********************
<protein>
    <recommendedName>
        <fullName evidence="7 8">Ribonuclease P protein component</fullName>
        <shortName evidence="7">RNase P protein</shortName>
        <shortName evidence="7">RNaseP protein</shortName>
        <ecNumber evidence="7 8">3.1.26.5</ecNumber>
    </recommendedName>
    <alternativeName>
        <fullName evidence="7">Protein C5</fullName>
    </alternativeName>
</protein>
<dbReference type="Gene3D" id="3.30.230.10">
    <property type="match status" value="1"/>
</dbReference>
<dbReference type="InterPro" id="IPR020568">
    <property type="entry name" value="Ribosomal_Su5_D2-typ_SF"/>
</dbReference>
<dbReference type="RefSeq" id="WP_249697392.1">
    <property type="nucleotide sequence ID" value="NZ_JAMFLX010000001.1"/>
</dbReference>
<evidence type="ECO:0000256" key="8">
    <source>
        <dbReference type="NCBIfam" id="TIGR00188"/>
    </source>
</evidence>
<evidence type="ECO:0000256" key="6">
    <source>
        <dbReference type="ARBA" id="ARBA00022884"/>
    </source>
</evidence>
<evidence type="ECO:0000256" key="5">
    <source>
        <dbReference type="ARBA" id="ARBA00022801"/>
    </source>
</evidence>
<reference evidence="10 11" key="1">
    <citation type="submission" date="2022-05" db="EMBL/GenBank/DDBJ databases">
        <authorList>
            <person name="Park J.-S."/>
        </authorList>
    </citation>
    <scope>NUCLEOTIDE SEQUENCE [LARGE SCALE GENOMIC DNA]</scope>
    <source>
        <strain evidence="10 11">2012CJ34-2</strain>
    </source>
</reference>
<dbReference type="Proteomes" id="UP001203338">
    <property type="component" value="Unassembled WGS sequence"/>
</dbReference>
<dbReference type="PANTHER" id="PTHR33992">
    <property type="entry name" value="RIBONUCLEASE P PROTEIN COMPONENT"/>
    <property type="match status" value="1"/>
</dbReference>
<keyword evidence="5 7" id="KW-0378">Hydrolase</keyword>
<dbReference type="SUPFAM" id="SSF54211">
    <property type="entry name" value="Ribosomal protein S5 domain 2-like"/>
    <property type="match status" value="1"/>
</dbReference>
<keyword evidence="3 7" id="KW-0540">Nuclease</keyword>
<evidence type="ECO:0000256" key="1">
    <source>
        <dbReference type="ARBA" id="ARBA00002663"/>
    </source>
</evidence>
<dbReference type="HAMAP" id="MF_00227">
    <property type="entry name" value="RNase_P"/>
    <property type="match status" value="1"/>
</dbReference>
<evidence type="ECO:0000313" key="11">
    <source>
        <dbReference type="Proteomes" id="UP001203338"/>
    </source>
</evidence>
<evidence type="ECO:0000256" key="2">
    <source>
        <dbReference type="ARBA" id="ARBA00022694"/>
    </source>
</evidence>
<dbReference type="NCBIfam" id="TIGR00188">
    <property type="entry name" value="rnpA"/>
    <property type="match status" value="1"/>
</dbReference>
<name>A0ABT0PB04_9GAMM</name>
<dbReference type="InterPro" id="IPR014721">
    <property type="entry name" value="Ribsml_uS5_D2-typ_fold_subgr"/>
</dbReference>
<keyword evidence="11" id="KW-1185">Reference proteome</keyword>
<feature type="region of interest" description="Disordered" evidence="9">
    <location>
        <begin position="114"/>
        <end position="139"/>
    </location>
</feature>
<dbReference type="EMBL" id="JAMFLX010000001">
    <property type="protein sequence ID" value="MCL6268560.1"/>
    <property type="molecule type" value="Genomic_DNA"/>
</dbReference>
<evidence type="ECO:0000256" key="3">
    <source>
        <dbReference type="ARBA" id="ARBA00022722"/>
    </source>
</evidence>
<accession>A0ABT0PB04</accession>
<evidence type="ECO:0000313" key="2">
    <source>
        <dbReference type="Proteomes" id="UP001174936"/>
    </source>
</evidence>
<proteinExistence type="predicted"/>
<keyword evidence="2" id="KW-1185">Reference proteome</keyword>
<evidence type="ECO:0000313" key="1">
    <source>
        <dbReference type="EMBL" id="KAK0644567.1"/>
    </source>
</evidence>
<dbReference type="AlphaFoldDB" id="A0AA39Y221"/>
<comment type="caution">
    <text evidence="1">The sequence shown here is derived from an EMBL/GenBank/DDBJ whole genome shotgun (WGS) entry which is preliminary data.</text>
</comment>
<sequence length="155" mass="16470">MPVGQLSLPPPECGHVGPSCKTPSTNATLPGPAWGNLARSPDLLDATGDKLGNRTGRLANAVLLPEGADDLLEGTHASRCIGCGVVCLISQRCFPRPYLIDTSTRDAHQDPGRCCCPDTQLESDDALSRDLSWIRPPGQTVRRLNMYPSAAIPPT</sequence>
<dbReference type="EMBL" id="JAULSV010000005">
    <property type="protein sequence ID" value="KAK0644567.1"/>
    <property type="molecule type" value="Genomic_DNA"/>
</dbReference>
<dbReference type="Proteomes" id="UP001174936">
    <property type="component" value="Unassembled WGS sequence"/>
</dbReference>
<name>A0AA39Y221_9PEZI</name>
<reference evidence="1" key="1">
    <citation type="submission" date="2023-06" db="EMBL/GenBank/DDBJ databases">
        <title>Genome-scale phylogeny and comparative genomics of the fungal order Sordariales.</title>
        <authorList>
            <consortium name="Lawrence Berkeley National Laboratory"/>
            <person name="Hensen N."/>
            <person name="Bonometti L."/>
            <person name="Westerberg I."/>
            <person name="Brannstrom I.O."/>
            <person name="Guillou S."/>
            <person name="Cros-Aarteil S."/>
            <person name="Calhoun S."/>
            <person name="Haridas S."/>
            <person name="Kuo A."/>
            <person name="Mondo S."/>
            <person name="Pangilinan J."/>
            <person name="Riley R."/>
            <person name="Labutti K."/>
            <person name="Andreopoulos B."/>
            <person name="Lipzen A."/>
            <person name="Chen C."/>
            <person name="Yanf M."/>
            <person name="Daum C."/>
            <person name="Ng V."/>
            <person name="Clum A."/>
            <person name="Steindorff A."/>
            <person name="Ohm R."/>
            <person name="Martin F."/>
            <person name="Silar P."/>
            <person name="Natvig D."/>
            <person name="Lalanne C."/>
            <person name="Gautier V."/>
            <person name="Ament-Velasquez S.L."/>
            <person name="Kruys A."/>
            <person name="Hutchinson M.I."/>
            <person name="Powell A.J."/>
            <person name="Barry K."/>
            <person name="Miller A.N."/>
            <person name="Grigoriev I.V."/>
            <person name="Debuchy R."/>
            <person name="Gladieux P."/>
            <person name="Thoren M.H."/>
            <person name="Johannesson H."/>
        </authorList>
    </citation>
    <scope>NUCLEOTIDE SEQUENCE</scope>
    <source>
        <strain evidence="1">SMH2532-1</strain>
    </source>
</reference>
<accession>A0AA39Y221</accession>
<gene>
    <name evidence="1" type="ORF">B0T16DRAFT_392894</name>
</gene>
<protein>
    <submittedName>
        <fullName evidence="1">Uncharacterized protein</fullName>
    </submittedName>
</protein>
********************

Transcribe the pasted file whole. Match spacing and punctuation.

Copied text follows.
<protein>
    <recommendedName>
        <fullName evidence="7 8">Ribonuclease P protein component</fullName>
        <shortName evidence="7">RNase P protein</shortName>
        <shortName evidence="7">RNaseP protein</shortName>
        <ecNumber evidence="7 8">3.1.26.5</ecNumber>
    </recommendedName>
    <alternativeName>
        <fullName evidence="7">Protein C5</fullName>
    </alternativeName>
</protein>
<dbReference type="Gene3D" id="3.30.230.10">
    <property type="match status" value="1"/>
</dbReference>
<dbReference type="InterPro" id="IPR020568">
    <property type="entry name" value="Ribosomal_Su5_D2-typ_SF"/>
</dbReference>
<dbReference type="RefSeq" id="WP_249697392.1">
    <property type="nucleotide sequence ID" value="NZ_JAMFLX010000001.1"/>
</dbReference>
<evidence type="ECO:0000256" key="8">
    <source>
        <dbReference type="NCBIfam" id="TIGR00188"/>
    </source>
</evidence>
<evidence type="ECO:0000256" key="6">
    <source>
        <dbReference type="ARBA" id="ARBA00022884"/>
    </source>
</evidence>
<evidence type="ECO:0000256" key="5">
    <source>
        <dbReference type="ARBA" id="ARBA00022801"/>
    </source>
</evidence>
<reference evidence="10 11" key="1">
    <citation type="submission" date="2022-05" db="EMBL/GenBank/DDBJ databases">
        <authorList>
            <person name="Park J.-S."/>
        </authorList>
    </citation>
    <scope>NUCLEOTIDE SEQUENCE [LARGE SCALE GENOMIC DNA]</scope>
    <source>
        <strain evidence="10 11">2012CJ34-2</strain>
    </source>
</reference>
<dbReference type="Proteomes" id="UP001203338">
    <property type="component" value="Unassembled WGS sequence"/>
</dbReference>
<dbReference type="PANTHER" id="PTHR33992">
    <property type="entry name" value="RIBONUCLEASE P PROTEIN COMPONENT"/>
    <property type="match status" value="1"/>
</dbReference>
<keyword evidence="5 7" id="KW-0378">Hydrolase</keyword>
<dbReference type="SUPFAM" id="SSF54211">
    <property type="entry name" value="Ribosomal protein S5 domain 2-like"/>
    <property type="match status" value="1"/>
</dbReference>
<keyword evidence="3 7" id="KW-0540">Nuclease</keyword>
<evidence type="ECO:0000256" key="1">
    <source>
        <dbReference type="ARBA" id="ARBA00002663"/>
    </source>
</evidence>
<dbReference type="HAMAP" id="MF_00227">
    <property type="entry name" value="RNase_P"/>
    <property type="match status" value="1"/>
</dbReference>
<evidence type="ECO:0000313" key="11">
    <source>
        <dbReference type="Proteomes" id="UP001203338"/>
    </source>
</evidence>
<evidence type="ECO:0000256" key="2">
    <source>
        <dbReference type="ARBA" id="ARBA00022694"/>
    </source>
</evidence>
<dbReference type="NCBIfam" id="TIGR00188">
    <property type="entry name" value="rnpA"/>
    <property type="match status" value="1"/>
</dbReference>
<name>A0ABT0PB04_9GAMM</name>
<dbReference type="InterPro" id="IPR014721">
    <property type="entry name" value="Ribsml_uS5_D2-typ_fold_subgr"/>
</dbReference>
<keyword evidence="11" id="KW-1185">Reference proteome</keyword>
<feature type="region of interest" description="Disordered" evidence="9">
    <location>
        <begin position="114"/>
        <end position="139"/>
    </location>
</feature>
<dbReference type="EMBL" id="JAMFLX010000001">
    <property type="protein sequence ID" value="MCL6268560.1"/>
    <property type="molecule type" value="Genomic_DNA"/>
</dbReference>
<evidence type="ECO:0000256" key="3">
    <source>
        <dbReference type="ARBA" id="ARBA00022722"/>
    </source>
</evidence>
<accession>A0ABT0PB04</accession>
<evidence type="ECO:0000313" key="2">
    <source>
        <dbReference type="Proteomes" id="UP001174936"/>
    </source>
</evidence>
<proteinExistence type="predicted"/>
<keyword evidence="2" id="KW-1185">Reference proteome</keyword>
<evidence type="ECO:0000313" key="1">
    <source>
        <dbReference type="EMBL" id="KAK0644567.1"/>
    </source>
</evidence>
<dbReference type="AlphaFoldDB" id="A0AA39Y221"/>
<comment type="caution">
    <text evidence="1">The sequence shown here is derived from an EMBL/GenBank/DDBJ whole genome shotgun (WGS) entry which is preliminary data.</text>
</comment>
<sequence length="155" mass="16470">MPVGQLSLPPPECGHVGPSCKTPSTNATLPGPAWGNLARSPDLLDATGDKLGNRTGRLANAVLLPEGADDLLEGTHASRCIGCGVVCLISQRCFPRPYLIDTSTRDAHQDPGRCCCPDTQLESDDALSRDLSWIRPPGQTVRRLNMYPSAAIPPT</sequence>
<dbReference type="EMBL" id="JAULSV010000005">
    <property type="protein sequence ID" value="KAK0644567.1"/>
    <property type="molecule type" value="Genomic_DNA"/>
</dbReference>
<dbReference type="Proteomes" id="UP001174936">
    <property type="component" value="Unassembled WGS sequence"/>
</dbReference>
<name>A0AA39Y221_9PEZI</name>
<reference evidence="1" key="1">
    <citation type="submission" date="2023-06" db="EMBL/GenBank/DDBJ databases">
        <title>Genome-scale phylogeny and comparative genomics of the fungal order Sordariales.</title>
        <authorList>
            <consortium name="Lawrence Berkeley National Laboratory"/>
            <person name="Hensen N."/>
            <person name="Bonometti L."/>
            <person name="Westerberg I."/>
            <person name="Brannstrom I.O."/>
            <person name="Guillou S."/>
            <person name="Cros-Aarteil S."/>
            <person name="Calhoun S."/>
            <person name="Haridas S."/>
            <person name="Kuo A."/>
            <person name="Mondo S."/>
            <person name="Pangilinan J."/>
            <person name="Riley R."/>
            <person name="Labutti K."/>
            <person name="Andreopoulos B."/>
            <person name="Lipzen A."/>
            <person name="Chen C."/>
            <person name="Yanf M."/>
            <person name="Daum C."/>
            <person name="Ng V."/>
            <person name="Clum A."/>
            <person name="Steindorff A."/>
            <person name="Ohm R."/>
            <person name="Martin F."/>
            <person name="Silar P."/>
            <person name="Natvig D."/>
            <person name="Lalanne C."/>
            <person name="Gautier V."/>
            <person name="Ament-Velasquez S.L."/>
            <person name="Kruys A."/>
            <person name="Hutchinson M.I."/>
            <person name="Powell A.J."/>
            <person name="Barry K."/>
            <person name="Miller A.N."/>
            <person name="Grigoriev I.V."/>
            <person name="Debuchy R."/>
            <person name="Gladieux P."/>
            <person name="Thoren M.H."/>
            <person name="Johannesson H."/>
        </authorList>
    </citation>
    <scope>NUCLEOTIDE SEQUENCE</scope>
    <source>
        <strain evidence="1">SMH2532-1</strain>
    </source>
</reference>
<accession>A0AA39Y221</accession>
<gene>
    <name evidence="1" type="ORF">B0T16DRAFT_392894</name>
</gene>
<protein>
    <submittedName>
        <fullName evidence="1">Uncharacterized protein</fullName>
    </submittedName>
</protein>